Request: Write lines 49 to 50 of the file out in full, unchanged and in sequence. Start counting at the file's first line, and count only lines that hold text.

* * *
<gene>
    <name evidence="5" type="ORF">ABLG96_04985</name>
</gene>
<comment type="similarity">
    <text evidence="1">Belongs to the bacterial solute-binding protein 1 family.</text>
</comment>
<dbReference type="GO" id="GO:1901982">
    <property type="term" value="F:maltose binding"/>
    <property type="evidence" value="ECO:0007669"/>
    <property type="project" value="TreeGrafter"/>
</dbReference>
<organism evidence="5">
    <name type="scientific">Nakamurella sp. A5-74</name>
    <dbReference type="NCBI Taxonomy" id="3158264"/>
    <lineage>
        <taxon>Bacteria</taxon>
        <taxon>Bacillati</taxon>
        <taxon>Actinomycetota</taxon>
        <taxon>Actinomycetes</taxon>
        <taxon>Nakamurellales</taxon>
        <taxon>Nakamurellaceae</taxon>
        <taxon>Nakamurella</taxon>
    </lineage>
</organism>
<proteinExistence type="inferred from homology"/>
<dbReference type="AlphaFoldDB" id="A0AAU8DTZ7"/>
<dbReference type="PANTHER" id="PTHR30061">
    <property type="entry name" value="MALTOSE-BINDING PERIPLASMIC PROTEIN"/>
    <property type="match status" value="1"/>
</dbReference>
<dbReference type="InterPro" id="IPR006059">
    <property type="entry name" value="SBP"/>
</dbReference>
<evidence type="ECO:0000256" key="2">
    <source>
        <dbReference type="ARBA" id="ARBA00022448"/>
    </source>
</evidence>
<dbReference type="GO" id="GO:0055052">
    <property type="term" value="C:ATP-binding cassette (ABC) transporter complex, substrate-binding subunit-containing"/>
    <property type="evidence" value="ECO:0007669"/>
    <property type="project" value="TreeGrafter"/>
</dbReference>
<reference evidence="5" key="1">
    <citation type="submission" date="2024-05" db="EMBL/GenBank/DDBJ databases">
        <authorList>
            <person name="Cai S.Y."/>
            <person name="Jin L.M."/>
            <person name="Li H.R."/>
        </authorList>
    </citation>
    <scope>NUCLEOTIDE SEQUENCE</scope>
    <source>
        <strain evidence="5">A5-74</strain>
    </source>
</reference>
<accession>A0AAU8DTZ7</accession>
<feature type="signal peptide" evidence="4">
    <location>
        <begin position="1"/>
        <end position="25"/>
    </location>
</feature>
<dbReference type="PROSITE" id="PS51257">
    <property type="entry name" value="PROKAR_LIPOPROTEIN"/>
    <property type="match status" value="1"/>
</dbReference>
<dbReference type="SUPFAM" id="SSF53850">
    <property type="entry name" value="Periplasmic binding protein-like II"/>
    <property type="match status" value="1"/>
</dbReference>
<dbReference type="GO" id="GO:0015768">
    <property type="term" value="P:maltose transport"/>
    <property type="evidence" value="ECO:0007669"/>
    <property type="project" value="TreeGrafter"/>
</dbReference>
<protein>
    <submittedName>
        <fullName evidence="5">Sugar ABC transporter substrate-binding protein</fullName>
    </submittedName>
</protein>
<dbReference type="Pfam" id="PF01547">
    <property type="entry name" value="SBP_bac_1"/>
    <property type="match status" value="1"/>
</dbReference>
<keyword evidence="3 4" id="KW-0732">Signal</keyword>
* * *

            <person name="Li H.R."/>
        </authorList>